THE BRITISH LIBRARY

Collection Care blog

2 posts categorized "Medieval history"

10 September 2018

Rehousing two 12th century charters

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My name is Wanda Robins, and I am studying book conservation at Camberwell College of Arts, in London. A key component of the Camberwell program is to provide students with ample practical work experience in historical institutions to consolidate the theoretic knowledge gained at university. In addition to one-day per week placements throughout the school year, every student completes a four to six-week summer work placement between the first and second year, which is an opportunity to work on more complex projects and experience full time work in a conservation studio.

I was fortunate to have my placement at the British Library Conservation Centre (BLCC) and had an opportunity to work on an exciting project to rehouse two 12th century parchment charters that were gifted to the British Library from Abbey College, Ramsey.

Ramsey Abbey was a Benedictine abbey founded in AD 969 in what is now Cambridgeshire. The two charters bear the seals of Henry I (king from 1100 – 1135) and Henry II (king from 1154-1189) and grant the surrounding land to the Abbey.

The curators and the conservation team determined that the charters should be rehoused due to the acidic mount board and the frame was not well sealed. It was also apparent that the charters were pasted down to board, which constricts the natural movement of parchment, and would ultimately be detrimental to the charters.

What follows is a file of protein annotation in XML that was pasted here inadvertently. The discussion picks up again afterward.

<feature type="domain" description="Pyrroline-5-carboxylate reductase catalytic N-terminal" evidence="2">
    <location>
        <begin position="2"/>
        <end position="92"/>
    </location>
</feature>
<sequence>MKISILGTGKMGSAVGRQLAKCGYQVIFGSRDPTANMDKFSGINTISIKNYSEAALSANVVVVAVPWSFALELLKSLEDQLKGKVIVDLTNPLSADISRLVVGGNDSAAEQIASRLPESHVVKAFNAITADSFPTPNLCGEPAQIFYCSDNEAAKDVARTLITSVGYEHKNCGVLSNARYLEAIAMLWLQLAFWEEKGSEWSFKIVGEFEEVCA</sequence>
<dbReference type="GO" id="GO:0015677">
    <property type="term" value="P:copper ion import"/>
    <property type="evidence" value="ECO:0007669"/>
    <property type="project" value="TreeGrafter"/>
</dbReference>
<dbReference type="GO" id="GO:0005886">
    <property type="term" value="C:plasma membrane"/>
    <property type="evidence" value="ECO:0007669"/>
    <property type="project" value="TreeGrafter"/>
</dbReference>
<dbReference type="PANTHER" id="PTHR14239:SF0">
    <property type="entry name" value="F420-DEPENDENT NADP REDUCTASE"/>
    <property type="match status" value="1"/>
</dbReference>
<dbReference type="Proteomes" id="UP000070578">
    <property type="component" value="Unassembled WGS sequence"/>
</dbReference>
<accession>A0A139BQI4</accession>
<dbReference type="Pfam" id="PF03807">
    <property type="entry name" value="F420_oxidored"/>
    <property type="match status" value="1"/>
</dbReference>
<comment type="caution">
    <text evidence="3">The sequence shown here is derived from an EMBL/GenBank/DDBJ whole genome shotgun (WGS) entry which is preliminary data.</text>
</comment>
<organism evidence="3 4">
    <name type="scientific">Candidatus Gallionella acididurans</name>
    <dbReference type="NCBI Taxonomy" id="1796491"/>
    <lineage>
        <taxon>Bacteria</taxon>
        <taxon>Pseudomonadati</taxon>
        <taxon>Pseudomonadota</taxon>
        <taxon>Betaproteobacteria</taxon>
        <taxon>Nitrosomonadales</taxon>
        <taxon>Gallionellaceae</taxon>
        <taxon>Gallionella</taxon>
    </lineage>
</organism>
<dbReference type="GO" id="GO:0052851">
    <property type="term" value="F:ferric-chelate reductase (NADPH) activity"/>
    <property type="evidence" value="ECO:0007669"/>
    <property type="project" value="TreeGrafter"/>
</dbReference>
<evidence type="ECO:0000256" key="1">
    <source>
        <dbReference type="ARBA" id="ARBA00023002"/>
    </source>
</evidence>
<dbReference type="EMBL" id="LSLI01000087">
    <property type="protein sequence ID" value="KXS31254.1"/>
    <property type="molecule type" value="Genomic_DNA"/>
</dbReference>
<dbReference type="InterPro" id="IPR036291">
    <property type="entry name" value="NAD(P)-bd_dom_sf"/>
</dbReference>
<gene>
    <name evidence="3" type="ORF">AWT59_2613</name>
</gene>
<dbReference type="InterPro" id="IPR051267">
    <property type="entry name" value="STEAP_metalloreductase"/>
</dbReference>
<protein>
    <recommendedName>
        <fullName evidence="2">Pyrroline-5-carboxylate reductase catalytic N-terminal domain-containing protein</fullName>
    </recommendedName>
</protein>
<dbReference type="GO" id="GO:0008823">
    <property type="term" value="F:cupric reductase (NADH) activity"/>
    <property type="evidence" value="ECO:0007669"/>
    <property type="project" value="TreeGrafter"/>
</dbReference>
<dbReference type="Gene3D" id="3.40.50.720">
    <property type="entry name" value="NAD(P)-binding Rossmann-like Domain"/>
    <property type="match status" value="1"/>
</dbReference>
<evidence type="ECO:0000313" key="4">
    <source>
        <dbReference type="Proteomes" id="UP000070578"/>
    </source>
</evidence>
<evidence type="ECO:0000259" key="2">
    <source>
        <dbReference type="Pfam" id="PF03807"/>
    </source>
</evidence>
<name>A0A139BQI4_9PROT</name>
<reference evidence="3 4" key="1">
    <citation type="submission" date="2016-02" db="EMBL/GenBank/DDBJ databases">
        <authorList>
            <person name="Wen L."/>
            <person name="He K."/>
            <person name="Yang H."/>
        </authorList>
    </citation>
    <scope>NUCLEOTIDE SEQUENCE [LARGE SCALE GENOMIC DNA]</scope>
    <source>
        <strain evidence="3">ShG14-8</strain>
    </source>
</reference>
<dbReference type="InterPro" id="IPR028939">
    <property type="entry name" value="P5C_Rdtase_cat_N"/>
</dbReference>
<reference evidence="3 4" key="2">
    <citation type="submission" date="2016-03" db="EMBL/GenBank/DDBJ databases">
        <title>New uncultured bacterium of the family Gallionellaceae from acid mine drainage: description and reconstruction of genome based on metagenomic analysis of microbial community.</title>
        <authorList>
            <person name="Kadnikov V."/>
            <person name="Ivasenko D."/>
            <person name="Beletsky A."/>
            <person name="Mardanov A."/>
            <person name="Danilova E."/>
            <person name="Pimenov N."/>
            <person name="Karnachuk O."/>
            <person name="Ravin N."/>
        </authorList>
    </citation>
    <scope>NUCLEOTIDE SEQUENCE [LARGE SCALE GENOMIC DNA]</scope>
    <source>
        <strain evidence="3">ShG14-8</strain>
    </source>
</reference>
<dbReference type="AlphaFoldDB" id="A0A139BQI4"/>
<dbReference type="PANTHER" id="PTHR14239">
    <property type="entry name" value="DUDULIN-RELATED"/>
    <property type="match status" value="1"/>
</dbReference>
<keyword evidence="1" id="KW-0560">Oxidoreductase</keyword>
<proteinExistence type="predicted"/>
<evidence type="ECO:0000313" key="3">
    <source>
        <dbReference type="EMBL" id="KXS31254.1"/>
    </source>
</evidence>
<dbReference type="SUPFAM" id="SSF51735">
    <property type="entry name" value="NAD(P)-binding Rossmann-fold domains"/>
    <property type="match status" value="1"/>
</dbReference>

Before Pictures:

Original frame and condition: frame has gaps and is sealed with tape on back.

Original frame and condition 

Sealed with tape Frame condition

Charter with Seal of Henry I, in original housing.

Charter with Seal of Henry I Board backing

Charter is fixed directly to board backing.

Original housing

Charter with Seal of Henry II, in original housing.

Backing Removal

Taking the charters out of the original housing proved to be a bit of a challenge – it turns out that someone took a great deal of time to engineer a safe way to mount the seals so they could be set safely within the mount. The seals were set within tubes with cotton pads and cotton wool.

Backing removal Seal tubes

Cotton wool protection

To lift the parchment off the backing board, we tested with an 80/20 solution of isopropanol to water, which proved effective.

Separating parchment from backing board

Once we had this worked out, I worked from the back and removed layer after layer of the backing board, moistening with a damp sponge. Once I reached the back of the parchment, I used the isopropanol/water solution to reactivate the animal glue so I could remove it with a micro-spatula.

Backing board removal 1 Backing board removal 2

Backing board removal 3 Backing board removal 4

Backing board removal detail

Tools used for backing removal.

Tools

It took me several days to get the backing off and in the end, I couldn’t remove everything. There was a notable difference in the two charters, as the older one was much more degraded, so we decided that we would leave a skim of the paper backing and not risk damaging the parchment further.

Skim of paper backing

Once all the backing was removed we found additional writing on the verso of the charter.

Additional writing discovered

During the cleaning process, we noticed that the seal of the older charter, though likely wax, has a grainy texture, and was shedding bits and granules. One of the senior conservators recommended that we consolidate it with a synthetic adhesive, Paraloid B72.